The sky was spotty on the day I decided that Liverpool was my cousin. Matted, dotted, ruffled. Rippled. Stippled. Like a light drizzling of rice pudding on a sky-blue plate.
It was a long day; it had lasted almost a week at this point already. I had just discovered my second ever friendship toilet and was extremely excited by the idea of this mode of relieving oneself in the company of a friend becoming a veritable trend in the city I had learned to love.
The thought of performing pieces of my mind to a public audience had been occupying the edges of dreams and the fringes of possibility. To this end, I had attempted to organise some words of fiction in a paper-bag-brown notebook. But everything that dribbled onto the pages in red ink was a semblance of the actual truth and not at all fictional enough. Truth not in a sense of a lesson to be learnt or a moral to be taken away, but truth in a crude sense, in that all the words on paper were also words in my mind.
Around the middle of this week-long day I mused that I might need a different canvas, and broke several pencils attempting to pen poetry on one of the walls enclosing my modest back yard.
Two days later, when the evening had finally arrived, the black lines on the back of my hand seemed to suggest that sleep was indeed a viable option.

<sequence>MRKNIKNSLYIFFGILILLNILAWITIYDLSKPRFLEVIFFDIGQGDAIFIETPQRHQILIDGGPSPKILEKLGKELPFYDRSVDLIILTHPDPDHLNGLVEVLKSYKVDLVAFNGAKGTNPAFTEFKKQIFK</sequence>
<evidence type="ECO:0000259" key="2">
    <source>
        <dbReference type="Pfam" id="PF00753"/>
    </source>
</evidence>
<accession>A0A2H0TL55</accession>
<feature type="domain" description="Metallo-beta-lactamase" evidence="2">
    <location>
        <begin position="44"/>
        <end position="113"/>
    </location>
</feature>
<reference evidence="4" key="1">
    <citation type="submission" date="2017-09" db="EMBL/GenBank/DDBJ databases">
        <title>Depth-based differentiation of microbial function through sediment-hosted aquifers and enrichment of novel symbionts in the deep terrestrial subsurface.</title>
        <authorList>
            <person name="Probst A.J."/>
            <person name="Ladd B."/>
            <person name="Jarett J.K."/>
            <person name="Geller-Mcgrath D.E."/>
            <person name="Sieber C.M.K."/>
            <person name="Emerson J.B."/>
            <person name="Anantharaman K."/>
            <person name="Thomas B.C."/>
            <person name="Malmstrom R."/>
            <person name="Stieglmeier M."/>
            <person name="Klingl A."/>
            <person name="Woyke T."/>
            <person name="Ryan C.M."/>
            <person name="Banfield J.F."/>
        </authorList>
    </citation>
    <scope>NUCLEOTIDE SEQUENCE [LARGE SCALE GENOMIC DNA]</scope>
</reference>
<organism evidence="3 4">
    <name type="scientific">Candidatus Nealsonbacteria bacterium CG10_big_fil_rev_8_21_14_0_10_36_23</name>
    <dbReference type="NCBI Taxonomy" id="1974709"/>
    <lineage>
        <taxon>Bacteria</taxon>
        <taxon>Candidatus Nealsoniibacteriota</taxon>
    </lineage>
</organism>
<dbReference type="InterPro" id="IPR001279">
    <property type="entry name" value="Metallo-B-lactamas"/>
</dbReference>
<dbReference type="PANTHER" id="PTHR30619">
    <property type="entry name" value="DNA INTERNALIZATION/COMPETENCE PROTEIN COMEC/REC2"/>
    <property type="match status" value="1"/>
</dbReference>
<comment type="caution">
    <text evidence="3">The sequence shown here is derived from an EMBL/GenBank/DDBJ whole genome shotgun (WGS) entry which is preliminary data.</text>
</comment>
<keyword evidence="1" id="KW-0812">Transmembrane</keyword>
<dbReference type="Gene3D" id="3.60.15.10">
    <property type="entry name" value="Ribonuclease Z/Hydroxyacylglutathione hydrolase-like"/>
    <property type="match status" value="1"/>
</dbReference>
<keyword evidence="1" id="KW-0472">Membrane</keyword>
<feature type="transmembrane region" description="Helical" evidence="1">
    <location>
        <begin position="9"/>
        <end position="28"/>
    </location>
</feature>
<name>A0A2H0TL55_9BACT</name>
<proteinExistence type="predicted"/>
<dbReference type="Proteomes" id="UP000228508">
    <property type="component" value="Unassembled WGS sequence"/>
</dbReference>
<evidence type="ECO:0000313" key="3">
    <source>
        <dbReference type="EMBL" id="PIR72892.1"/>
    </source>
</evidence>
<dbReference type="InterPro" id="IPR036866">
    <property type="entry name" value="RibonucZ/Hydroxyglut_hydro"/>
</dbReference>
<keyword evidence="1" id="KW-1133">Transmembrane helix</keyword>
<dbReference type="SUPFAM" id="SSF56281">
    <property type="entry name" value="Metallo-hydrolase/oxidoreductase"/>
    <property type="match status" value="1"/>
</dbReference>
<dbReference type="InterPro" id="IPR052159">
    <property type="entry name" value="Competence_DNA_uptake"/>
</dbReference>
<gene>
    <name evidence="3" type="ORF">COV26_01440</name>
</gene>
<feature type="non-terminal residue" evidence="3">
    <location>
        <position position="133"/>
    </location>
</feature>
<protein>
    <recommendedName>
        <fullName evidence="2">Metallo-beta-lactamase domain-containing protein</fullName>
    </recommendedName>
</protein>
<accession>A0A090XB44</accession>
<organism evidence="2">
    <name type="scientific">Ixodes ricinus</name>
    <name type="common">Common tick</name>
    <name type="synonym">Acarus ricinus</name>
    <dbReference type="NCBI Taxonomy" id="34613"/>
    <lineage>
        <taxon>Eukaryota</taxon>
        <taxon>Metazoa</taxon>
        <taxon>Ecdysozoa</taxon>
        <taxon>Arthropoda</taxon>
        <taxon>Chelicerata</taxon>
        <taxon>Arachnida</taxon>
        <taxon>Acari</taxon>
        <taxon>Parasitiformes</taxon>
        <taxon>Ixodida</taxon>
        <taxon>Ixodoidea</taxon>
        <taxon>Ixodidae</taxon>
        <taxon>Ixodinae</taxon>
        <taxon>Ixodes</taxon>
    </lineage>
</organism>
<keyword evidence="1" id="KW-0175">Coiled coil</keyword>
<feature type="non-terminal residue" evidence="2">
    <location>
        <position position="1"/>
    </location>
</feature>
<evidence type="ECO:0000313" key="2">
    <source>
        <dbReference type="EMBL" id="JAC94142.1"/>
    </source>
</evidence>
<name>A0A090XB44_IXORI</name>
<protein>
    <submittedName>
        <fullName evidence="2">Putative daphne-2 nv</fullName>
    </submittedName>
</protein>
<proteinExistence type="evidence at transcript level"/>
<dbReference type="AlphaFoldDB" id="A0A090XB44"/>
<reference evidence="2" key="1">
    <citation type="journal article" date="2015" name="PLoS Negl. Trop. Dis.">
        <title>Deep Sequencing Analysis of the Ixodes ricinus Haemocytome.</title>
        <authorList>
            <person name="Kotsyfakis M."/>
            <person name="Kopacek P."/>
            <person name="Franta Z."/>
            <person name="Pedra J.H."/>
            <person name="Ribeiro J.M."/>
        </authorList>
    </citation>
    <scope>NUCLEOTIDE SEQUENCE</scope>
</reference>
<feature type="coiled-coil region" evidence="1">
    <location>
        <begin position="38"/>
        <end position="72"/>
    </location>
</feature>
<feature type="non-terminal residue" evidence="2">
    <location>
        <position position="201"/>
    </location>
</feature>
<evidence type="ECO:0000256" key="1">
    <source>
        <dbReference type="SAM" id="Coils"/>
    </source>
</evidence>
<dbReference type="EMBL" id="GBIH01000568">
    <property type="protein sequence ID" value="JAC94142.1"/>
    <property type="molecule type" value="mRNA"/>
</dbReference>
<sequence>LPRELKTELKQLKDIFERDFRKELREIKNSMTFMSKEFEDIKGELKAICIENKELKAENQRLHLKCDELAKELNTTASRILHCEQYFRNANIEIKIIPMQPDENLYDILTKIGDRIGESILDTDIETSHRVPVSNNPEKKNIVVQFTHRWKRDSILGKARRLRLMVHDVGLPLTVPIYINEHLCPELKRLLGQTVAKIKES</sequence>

Whilst I was furnishing my night-water with ice, however, I suddenly realised that the word bedtime had become increasingly meaningless over the last week or so (was it still just a day? I could no longer be sure), prompting me to stay sedentary in the back yard on a wicker chair that pressed its intricate pattern into the backs of my bare thighs.
A whole week later, the day was still ongoing; the sky refused to turn dark and instead alternated pleasing shades of pink and red in a display I was quite sure was intended expressly for my viewing pleasure.
As the world started to fold in on itself, I realised I had ceased to be the centre of my own universe, and that I may just end up outside of the fold. The gaping abyss slowly and appreciatively swallowed up chunks of the city, and the only group that could be seen to be paying any sort of attention was a drove of passing fire extinguishers. I think I even heard some applause as two tiny streaks of dark blue finally crept into the darkening sky, and it was only then I decided that Liverpool was my cousin.
The End x
(All photos by Chucky)